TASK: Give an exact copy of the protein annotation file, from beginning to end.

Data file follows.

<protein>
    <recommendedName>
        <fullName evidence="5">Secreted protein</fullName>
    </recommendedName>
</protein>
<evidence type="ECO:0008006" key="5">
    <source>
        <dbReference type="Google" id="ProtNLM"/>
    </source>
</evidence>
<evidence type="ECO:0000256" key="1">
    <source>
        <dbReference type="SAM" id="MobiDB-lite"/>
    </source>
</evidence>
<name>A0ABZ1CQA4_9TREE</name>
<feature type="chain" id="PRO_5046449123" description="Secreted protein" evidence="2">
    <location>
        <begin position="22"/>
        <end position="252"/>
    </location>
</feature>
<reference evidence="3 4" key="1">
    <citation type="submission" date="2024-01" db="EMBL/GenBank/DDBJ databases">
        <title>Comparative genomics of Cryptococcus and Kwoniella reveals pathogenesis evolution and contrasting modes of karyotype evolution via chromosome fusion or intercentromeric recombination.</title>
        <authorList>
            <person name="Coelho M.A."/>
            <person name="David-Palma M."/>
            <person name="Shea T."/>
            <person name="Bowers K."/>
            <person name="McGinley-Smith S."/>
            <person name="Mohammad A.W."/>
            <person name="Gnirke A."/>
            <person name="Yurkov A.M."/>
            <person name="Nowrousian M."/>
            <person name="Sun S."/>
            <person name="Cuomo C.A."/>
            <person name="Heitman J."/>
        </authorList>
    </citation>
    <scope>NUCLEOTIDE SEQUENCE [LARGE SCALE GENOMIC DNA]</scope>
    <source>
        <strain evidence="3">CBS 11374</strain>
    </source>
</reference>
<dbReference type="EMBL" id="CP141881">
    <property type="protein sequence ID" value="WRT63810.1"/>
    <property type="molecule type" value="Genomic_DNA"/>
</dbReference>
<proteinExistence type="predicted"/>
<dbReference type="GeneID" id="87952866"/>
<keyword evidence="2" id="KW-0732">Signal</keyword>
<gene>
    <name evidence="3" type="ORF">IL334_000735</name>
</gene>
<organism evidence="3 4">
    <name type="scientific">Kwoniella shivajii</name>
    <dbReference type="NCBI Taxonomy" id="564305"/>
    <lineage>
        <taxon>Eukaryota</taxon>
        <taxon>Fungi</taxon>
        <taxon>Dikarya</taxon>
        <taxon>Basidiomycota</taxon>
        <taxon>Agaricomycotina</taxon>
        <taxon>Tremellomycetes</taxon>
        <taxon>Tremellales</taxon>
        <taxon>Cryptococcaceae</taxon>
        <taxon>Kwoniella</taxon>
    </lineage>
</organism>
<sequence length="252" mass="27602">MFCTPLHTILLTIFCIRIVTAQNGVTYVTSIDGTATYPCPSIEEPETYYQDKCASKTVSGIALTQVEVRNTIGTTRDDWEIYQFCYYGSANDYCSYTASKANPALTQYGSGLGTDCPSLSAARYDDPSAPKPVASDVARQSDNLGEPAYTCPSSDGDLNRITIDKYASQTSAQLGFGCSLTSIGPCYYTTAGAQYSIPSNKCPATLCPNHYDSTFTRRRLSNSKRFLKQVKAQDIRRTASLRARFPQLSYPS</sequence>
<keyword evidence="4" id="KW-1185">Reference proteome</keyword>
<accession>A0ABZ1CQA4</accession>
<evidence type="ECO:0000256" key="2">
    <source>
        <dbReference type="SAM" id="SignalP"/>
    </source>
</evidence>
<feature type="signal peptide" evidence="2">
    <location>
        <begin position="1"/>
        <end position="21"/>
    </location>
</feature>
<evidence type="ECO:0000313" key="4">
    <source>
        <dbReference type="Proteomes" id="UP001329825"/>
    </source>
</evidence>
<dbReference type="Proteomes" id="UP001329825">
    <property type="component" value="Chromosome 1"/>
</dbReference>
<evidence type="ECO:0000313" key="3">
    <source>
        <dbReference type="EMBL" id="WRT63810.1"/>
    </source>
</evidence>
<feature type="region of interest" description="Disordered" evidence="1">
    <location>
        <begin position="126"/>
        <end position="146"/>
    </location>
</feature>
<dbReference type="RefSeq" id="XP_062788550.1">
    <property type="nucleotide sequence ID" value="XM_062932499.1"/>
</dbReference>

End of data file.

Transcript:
<protein>
    <recommendedName>
        <fullName evidence="5">Secreted protein</fullName>
    </recommendedName>
</protein>
<evidence type="ECO:0008006" key="5">
    <source>
        <dbReference type="Google" id="ProtNLM"/>
    </source>
</evidence>
<evidence type="ECO:0000256" key="1">
    <source>
        <dbReference type="SAM" id="MobiDB-lite"/>
    </source>
</evidence>
<name>A0ABZ1CQA4_9TREE</name>
<feature type="chain" id="PRO_5046449123" description="Secreted protein" evidence="2">
    <location>
        <begin position="22"/>
        <end position="252"/>
    </location>
</feature>
<reference evidence="3 4" key="1">
    <citation type="submission" date="2024-01" db="EMBL/GenBank/DDBJ databases">
        <title>Comparative genomics of Cryptococcus and Kwoniella reveals pathogenesis evolution and contrasting modes of karyotype evolution via chromosome fusion or intercentromeric recombination.</title>
        <authorList>
            <person name="Coelho M.A."/>
            <person name="David-Palma M."/>
            <person name="Shea T."/>
            <person name="Bowers K."/>
            <person name="McGinley-Smith S."/>
            <person name="Mohammad A.W."/>
            <person name="Gnirke A."/>
            <person name="Yurkov A.M."/>
            <person name="Nowrousian M."/>
            <person name="Sun S."/>
            <person name="Cuomo C.A."/>
            <person name="Heitman J."/>
        </authorList>
    </citation>
    <scope>NUCLEOTIDE SEQUENCE [LARGE SCALE GENOMIC DNA]</scope>
    <source>
        <strain evidence="3">CBS 11374</strain>
    </source>
</reference>
<dbReference type="EMBL" id="CP141881">
    <property type="protein sequence ID" value="WRT63810.1"/>
    <property type="molecule type" value="Genomic_DNA"/>
</dbReference>
<proteinExistence type="predicted"/>
<dbReference type="GeneID" id="87952866"/>
<keyword evidence="2" id="KW-0732">Signal</keyword>
<gene>
    <name evidence="3" type="ORF">IL334_000735</name>
</gene>
<organism evidence="3 4">
    <name type="scientific">Kwoniella shivajii</name>
    <dbReference type="NCBI Taxonomy" id="564305"/>
    <lineage>
        <taxon>Eukaryota</taxon>
        <taxon>Fungi</taxon>
        <taxon>Dikarya</taxon>
        <taxon>Basidiomycota</taxon>
        <taxon>Agaricomycotina</taxon>
        <taxon>Tremellomycetes</taxon>
        <taxon>Tremellales</taxon>
        <taxon>Cryptococcaceae</taxon>
        <taxon>Kwoniella</taxon>
    </lineage>
</organism>
<sequence length="252" mass="27602">MFCTPLHTILLTIFCIRIVTAQNGVTYVTSIDGTATYPCPSIEEPETYYQDKCASKTVSGIALTQVEVRNTIGTTRDDWEIYQFCYYGSANDYCSYTASKANPALTQYGSGLGTDCPSLSAARYDDPSAPKPVASDVARQSDNLGEPAYTCPSSDGDLNRITIDKYASQTSAQLGFGCSLTSIGPCYYTTAGAQYSIPSNKCPATLCPNHYDSTFTRRRLSNSKRFLKQVKAQDIRRTASLRARFPQLSYPS</sequence>
<keyword evidence="4" id="KW-1185">Reference proteome</keyword>
<accession>A0ABZ1CQA4</accession>
<evidence type="ECO:0000256" key="2">
    <source>
        <dbReference type="SAM" id="SignalP"/>
    </source>
</evidence>
<feature type="signal peptide" evidence="2">
    <location>
        <begin position="1"/>
        <end position="21"/>
    </location>
</feature>
<evidence type="ECO:0000313" key="4">
    <source>
        <dbReference type="Proteomes" id="UP001329825"/>
    </source>
</evidence>
<dbReference type="Proteomes" id="UP001329825">
    <property type="component" value="Chromosome 1"/>
</dbReference>
<evidence type="ECO:0000313" key="3">
    <source>
        <dbReference type="EMBL" id="WRT63810.1"/>
    </source>
</evidence>
<feature type="region of interest" description="Disordered" evidence="1">
    <location>
        <begin position="126"/>
        <end position="146"/>
    </location>
</feature>
<dbReference type="RefSeq" id="XP_062788550.1">
    <property type="nucleotide sequence ID" value="XM_062932499.1"/>
</dbReference>